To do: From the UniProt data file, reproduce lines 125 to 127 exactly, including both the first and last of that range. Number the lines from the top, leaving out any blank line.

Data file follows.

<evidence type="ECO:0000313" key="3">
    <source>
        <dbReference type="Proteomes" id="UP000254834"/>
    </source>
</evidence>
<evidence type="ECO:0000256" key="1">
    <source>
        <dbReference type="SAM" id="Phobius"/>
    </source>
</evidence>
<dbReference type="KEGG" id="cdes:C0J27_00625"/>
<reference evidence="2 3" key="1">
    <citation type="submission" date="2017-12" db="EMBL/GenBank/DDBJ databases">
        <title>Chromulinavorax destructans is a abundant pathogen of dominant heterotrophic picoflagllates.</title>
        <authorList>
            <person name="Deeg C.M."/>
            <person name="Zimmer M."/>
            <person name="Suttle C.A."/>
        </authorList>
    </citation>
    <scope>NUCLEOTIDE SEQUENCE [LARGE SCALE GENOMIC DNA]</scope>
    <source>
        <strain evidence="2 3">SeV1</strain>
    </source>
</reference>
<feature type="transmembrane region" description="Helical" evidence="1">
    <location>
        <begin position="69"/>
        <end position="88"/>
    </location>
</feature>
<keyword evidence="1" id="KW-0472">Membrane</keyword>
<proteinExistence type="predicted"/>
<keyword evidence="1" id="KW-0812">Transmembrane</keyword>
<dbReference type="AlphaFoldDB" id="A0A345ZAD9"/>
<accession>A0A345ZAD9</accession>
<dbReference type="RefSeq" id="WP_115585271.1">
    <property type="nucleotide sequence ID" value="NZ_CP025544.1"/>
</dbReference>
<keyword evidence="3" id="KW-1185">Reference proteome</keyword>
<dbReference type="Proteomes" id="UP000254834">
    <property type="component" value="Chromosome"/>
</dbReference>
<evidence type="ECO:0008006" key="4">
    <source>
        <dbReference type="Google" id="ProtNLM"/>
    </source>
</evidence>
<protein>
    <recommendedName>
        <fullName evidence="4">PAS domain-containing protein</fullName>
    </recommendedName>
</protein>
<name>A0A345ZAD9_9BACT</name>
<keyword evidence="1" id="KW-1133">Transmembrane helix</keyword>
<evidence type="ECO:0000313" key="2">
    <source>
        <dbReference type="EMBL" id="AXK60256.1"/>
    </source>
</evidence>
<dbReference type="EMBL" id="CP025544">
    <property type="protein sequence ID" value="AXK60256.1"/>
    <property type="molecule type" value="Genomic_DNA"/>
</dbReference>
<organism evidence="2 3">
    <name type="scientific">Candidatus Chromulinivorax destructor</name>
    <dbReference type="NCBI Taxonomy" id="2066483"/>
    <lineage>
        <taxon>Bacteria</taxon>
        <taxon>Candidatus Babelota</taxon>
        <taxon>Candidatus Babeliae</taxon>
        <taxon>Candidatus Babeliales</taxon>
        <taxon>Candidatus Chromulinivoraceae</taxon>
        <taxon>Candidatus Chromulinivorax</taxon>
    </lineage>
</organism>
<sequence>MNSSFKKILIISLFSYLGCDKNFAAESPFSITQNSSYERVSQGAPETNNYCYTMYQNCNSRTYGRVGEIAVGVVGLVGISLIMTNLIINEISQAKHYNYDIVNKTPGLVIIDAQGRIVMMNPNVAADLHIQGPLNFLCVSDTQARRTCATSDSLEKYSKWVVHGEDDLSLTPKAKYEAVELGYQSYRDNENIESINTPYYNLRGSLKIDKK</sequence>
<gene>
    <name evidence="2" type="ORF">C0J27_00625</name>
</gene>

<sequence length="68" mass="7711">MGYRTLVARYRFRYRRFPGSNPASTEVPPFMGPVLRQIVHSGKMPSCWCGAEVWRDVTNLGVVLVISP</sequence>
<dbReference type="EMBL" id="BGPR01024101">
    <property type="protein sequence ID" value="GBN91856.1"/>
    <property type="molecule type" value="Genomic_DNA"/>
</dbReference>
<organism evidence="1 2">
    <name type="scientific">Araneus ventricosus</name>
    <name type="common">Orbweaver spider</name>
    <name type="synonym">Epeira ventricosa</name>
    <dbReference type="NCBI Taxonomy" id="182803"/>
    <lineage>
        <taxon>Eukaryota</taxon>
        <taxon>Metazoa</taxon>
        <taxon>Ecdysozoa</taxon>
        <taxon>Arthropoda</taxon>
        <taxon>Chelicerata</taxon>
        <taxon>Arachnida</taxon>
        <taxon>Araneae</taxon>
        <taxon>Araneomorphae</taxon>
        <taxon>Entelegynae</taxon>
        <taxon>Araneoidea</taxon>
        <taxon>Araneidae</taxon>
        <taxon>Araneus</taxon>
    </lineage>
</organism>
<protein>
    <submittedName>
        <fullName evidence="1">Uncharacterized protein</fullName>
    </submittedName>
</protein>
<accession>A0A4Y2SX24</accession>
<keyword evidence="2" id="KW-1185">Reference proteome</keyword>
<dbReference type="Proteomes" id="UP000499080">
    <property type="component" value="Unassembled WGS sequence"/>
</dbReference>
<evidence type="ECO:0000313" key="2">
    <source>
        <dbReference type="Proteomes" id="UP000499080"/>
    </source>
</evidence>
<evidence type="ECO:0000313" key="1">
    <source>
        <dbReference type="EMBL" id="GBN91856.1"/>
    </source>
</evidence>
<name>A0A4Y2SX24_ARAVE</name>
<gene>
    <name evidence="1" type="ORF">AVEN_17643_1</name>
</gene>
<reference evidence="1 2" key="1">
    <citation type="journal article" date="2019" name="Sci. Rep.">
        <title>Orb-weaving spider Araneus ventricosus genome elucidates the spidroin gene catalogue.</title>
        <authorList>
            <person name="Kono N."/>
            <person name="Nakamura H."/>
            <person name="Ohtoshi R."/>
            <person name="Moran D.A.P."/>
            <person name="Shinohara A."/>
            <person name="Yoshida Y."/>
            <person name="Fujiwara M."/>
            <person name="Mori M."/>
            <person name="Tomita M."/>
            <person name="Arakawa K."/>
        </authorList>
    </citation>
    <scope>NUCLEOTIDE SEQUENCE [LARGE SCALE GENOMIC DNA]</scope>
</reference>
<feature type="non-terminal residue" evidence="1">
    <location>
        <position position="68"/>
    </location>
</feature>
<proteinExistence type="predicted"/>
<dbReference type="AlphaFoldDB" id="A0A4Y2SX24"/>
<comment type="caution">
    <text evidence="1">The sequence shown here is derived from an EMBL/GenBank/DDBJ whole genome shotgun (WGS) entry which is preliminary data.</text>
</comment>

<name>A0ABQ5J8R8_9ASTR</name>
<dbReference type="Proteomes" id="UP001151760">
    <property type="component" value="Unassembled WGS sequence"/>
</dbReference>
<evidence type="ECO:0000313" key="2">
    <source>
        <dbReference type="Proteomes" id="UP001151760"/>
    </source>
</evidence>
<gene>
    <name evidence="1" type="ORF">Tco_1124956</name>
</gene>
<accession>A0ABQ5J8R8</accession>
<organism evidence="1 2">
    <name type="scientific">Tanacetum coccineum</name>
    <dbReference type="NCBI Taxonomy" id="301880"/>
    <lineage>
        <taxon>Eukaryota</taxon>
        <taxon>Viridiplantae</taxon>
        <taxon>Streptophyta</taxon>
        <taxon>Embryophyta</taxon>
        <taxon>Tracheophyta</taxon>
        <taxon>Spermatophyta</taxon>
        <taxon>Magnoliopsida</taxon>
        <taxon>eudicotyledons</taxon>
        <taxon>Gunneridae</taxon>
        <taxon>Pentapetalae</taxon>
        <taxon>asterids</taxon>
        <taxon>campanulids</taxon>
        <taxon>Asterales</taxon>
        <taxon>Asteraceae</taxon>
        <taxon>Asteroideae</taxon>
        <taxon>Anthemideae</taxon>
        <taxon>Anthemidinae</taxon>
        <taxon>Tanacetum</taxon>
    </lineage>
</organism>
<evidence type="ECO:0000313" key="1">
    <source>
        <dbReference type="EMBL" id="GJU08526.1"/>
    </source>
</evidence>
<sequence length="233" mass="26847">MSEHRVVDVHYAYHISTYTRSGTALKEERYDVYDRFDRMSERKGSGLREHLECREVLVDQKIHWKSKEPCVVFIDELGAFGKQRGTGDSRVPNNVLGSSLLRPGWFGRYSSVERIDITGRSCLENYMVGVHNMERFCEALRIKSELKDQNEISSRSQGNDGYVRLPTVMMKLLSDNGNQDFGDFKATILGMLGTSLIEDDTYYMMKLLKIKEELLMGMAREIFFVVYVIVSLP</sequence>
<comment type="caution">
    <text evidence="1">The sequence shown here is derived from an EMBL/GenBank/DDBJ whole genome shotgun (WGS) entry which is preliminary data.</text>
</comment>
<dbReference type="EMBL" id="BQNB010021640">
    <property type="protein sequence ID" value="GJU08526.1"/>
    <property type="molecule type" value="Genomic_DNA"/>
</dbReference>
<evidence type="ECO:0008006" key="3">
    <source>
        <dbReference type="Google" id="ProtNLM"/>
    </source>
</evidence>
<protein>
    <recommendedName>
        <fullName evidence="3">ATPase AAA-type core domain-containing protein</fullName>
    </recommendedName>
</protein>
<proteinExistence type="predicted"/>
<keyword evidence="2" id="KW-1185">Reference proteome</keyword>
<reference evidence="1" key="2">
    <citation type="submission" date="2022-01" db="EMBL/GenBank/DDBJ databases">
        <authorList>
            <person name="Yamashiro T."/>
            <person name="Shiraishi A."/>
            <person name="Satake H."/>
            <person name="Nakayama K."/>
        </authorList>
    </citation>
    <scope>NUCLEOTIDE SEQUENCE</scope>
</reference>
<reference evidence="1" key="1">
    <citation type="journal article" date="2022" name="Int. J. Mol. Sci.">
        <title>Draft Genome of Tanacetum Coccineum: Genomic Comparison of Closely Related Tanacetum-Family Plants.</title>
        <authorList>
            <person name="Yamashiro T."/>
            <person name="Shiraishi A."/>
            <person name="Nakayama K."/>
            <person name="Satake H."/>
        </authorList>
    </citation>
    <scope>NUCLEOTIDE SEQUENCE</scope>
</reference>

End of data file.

</evidence>
<name>A0A4Y2SX24_ARAVE</name>
<gene>